New clip shows JFK arriving in Dallas in 1963

February 15, 2010 6:04:07 PM PST
New color video footage showing President John F. Kennedy's arrival in Dallas the day he was assassinated is the best home movie ever made of the event, the curator of the Dallas JFK museum said Monday. The short clip, shot on 8mm film by a 15-year-old student, provides a rare, high-quality color close-up of John and Jackie Kennedy as they arrived in Dallas. The Sixth Floor Museum put the film on display for public viewing on Presidents Day.

Kennedy was killed Nov. 22, 1963, as his motorcade made its way through downtown Dallas. The footage shot earlier that day by William Ward Warren mainly shows Air Force One and Air Force Two arriving, and briefly features the Kennedys making their way through the crowd at the airport.

"Viewing this footage makes you feel as though you're standing next to Warren as he's filming it on that very day," said museum curator Gary Mack. The Sixth Floor Museum at Dealey Plaza chronicles Kennedy's life and death and is located in the old book depository building from where Lee Harvey Oswald fired at the president's motorcade.

Warren was at the airport because Dallas students were given the day off for Kennedy's visit.

"I was very excited," Warren, who donated the footage to the museum, said in a news release. "It was cool and yet the sun was shining bright, and there was lots of excitement."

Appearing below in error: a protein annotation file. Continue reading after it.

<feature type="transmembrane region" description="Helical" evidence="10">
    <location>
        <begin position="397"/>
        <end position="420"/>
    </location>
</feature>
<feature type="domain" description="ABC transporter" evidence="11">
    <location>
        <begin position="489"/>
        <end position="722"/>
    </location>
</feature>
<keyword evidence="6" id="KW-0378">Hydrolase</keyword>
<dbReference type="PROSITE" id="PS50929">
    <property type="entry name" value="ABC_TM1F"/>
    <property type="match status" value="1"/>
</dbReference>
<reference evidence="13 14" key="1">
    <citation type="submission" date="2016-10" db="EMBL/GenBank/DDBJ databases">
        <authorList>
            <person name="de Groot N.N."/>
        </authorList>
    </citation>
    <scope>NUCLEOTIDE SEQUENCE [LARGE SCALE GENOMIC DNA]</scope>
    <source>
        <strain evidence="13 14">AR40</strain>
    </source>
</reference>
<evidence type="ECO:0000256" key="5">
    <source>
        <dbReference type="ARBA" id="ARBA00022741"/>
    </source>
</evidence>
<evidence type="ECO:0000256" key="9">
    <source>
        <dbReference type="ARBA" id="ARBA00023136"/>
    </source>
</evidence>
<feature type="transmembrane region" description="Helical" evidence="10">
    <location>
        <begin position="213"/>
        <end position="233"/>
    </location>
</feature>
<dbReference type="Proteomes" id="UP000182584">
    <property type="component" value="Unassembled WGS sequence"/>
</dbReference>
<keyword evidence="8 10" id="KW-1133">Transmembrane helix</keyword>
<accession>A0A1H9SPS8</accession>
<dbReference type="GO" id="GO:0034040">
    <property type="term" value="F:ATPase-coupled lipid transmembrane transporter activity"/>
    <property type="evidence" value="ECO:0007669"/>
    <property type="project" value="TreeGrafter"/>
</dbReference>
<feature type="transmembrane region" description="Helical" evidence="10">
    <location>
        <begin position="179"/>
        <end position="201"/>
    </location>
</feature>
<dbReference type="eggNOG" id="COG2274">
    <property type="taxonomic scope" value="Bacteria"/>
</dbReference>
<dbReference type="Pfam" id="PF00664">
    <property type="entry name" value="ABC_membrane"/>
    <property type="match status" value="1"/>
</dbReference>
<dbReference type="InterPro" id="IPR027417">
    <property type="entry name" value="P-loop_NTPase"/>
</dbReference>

The final few seconds of the three-minute film show JFK passing through the crowd, smiling at cameras. Jacqueline Kennedy follows, carrying a bouquet of red roses given to her by local officials. She's walking alongside Lyndon Baines Johnson, the vice president at the time. A smiling Lady Bird Johnson appears briefly. She's followed by Gov. John Connally, who was wounded in the shooting later in the day.

Warren, now the 61-year-old owner of a freight brokerage business, tells the museum in an oral history that Kennedy came so close he couldn't decide whether to keep filming or stop to shake his hand.

The clip offers interesting historical perspective, showing the suits and dresses of the day and the old-style TV cameras. It briefly cuts to a shot of students flying a Texas flag and a Confederate flag.

The event was captured by local black-and-white TV cameras. There were numerous other cameras at Dallas' Love Field that day, but most of that footage hasn't been released to the public, Mack said.